The facilities of the Cicero Historical Society consist of three architectural structures. These include the Stone Arabia School House, the Log House, and the Museum & Learning Center. These facilities are open and manned by volunteers each second Sunday of each months of April through December between the hours of 11:00 AM and 4:00 PM. Access is also available by appointment, please contact the society via their online contact form if you wish to schedule an appointment.

Stone Arabia School
The Stone Arabia School was built in 1854 for grades 1 through 8. As the attendance grew, the higher grades were moved to various North Syracuse schools, and by 1948 the school was down to grade 5. In 1950 the North Syracuse School District centralized and built larger elementary schools around the township. In 1951 this school closed and all the children moved to the Cicero Elementary School. It now is part of the Cicero Historical Society complex and is open to the public at specified times in the summer, and also by appointment. It was listed on the National Register of Historic Places in 2007. We encourage you to bring your children or grand children to see how schools were years ago. It is the same today as it was when it closed for classes in 1951.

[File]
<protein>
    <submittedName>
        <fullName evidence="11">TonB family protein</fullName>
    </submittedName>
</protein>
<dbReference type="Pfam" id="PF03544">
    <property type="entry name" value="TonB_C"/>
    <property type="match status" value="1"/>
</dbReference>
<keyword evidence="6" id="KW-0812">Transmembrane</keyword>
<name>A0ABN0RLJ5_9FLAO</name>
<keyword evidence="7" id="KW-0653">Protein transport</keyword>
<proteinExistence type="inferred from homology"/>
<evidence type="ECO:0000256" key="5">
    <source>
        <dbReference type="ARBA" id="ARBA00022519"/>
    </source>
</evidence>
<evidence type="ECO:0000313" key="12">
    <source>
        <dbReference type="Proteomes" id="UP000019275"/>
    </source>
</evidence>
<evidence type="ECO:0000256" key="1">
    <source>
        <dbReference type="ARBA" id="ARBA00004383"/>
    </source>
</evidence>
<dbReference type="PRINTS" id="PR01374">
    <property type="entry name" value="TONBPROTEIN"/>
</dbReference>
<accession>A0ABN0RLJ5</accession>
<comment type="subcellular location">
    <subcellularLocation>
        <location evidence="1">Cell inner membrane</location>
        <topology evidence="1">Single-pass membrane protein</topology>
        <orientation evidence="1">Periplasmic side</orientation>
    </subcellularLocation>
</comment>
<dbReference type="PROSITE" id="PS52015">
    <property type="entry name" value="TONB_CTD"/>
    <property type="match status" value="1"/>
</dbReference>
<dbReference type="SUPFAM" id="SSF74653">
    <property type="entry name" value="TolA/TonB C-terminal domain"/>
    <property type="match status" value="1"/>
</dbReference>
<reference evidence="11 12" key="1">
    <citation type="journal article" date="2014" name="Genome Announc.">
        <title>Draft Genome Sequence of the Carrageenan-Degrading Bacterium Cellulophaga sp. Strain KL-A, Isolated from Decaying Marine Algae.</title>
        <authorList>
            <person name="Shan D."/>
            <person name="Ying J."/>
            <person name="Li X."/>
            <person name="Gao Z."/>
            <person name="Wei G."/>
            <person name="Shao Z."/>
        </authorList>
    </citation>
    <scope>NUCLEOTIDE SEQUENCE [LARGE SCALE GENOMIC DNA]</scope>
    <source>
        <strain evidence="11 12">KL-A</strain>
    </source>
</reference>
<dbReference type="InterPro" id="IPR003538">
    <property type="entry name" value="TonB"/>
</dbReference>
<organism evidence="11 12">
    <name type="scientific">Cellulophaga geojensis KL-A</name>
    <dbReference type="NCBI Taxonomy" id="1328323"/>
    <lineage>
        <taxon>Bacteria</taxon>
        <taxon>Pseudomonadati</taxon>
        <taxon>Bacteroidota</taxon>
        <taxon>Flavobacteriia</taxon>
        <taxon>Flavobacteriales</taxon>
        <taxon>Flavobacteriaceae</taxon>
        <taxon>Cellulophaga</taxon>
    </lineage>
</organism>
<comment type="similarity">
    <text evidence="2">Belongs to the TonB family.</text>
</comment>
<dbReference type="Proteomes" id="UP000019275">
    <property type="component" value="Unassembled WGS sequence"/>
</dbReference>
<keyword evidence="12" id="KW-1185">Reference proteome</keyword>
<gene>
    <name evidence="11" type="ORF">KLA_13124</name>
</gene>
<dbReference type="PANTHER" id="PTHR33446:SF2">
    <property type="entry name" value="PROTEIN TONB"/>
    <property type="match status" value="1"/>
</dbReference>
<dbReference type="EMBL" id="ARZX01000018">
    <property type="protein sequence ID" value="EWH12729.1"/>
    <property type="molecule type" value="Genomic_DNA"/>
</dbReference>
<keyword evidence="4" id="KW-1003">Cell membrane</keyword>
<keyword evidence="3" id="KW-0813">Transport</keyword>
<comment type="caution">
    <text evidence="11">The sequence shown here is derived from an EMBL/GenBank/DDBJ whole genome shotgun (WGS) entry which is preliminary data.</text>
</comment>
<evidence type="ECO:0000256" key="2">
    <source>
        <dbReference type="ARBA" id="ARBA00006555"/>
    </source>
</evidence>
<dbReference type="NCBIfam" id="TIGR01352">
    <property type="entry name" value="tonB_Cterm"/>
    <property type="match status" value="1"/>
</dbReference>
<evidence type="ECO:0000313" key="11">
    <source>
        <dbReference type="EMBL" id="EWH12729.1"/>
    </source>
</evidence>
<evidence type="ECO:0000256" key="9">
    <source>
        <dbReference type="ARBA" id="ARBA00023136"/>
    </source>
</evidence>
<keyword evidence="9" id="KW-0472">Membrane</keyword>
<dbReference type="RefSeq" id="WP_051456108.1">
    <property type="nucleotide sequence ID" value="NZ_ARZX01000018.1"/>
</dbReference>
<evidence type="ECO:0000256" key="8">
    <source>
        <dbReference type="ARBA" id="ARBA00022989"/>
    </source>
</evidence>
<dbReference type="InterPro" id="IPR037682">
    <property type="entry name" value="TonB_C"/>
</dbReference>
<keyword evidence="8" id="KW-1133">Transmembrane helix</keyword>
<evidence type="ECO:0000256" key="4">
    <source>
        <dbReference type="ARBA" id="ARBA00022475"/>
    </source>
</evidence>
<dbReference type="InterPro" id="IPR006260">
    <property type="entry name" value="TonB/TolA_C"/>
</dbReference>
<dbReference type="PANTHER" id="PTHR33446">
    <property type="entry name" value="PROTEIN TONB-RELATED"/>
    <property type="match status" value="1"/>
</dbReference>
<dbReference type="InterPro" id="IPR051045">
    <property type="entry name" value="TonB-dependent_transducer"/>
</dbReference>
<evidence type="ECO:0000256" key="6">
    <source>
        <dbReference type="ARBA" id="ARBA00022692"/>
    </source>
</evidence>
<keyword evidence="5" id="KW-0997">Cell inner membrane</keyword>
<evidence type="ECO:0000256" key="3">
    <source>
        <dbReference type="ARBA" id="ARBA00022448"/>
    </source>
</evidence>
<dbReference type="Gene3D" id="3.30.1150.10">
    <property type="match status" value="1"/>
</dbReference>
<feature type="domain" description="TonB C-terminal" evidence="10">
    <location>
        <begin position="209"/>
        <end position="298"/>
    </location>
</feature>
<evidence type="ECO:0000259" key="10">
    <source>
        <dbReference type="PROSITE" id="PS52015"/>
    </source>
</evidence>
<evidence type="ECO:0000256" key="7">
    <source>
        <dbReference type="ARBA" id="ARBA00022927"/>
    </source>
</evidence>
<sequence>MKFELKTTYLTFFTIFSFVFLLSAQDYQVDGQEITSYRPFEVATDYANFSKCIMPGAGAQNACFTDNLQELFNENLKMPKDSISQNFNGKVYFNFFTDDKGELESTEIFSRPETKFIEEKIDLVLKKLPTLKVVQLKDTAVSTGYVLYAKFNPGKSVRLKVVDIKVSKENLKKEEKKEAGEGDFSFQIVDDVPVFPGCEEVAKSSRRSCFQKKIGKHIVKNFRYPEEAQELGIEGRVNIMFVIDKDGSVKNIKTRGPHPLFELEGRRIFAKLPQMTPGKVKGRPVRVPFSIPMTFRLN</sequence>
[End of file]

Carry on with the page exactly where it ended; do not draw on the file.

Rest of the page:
Log House
log_houseThis structure was the second story of a tavern and is believed to have been built between 1790 and 1810. It is constructed of hand hewn logs and held together with wooden pegs. It was discovered during the demolition of the tavern building on Lake Shore Road. It was donated to the Historical Society, marked and dismantled piece by piece, and placed into storage in 1986. The building was reconstructed in 1989 at it’s current location by members of the Society. The building is now handicapped accessible.

Museum & Learning Center
museumThe Museum & Learning Center opened in 2006 and displays many artifacts from years past contributed or loaned to the Historical Society by town residents. Items on display include many tools and equipment used by farmers in years past because of the town’s connection with the farming community.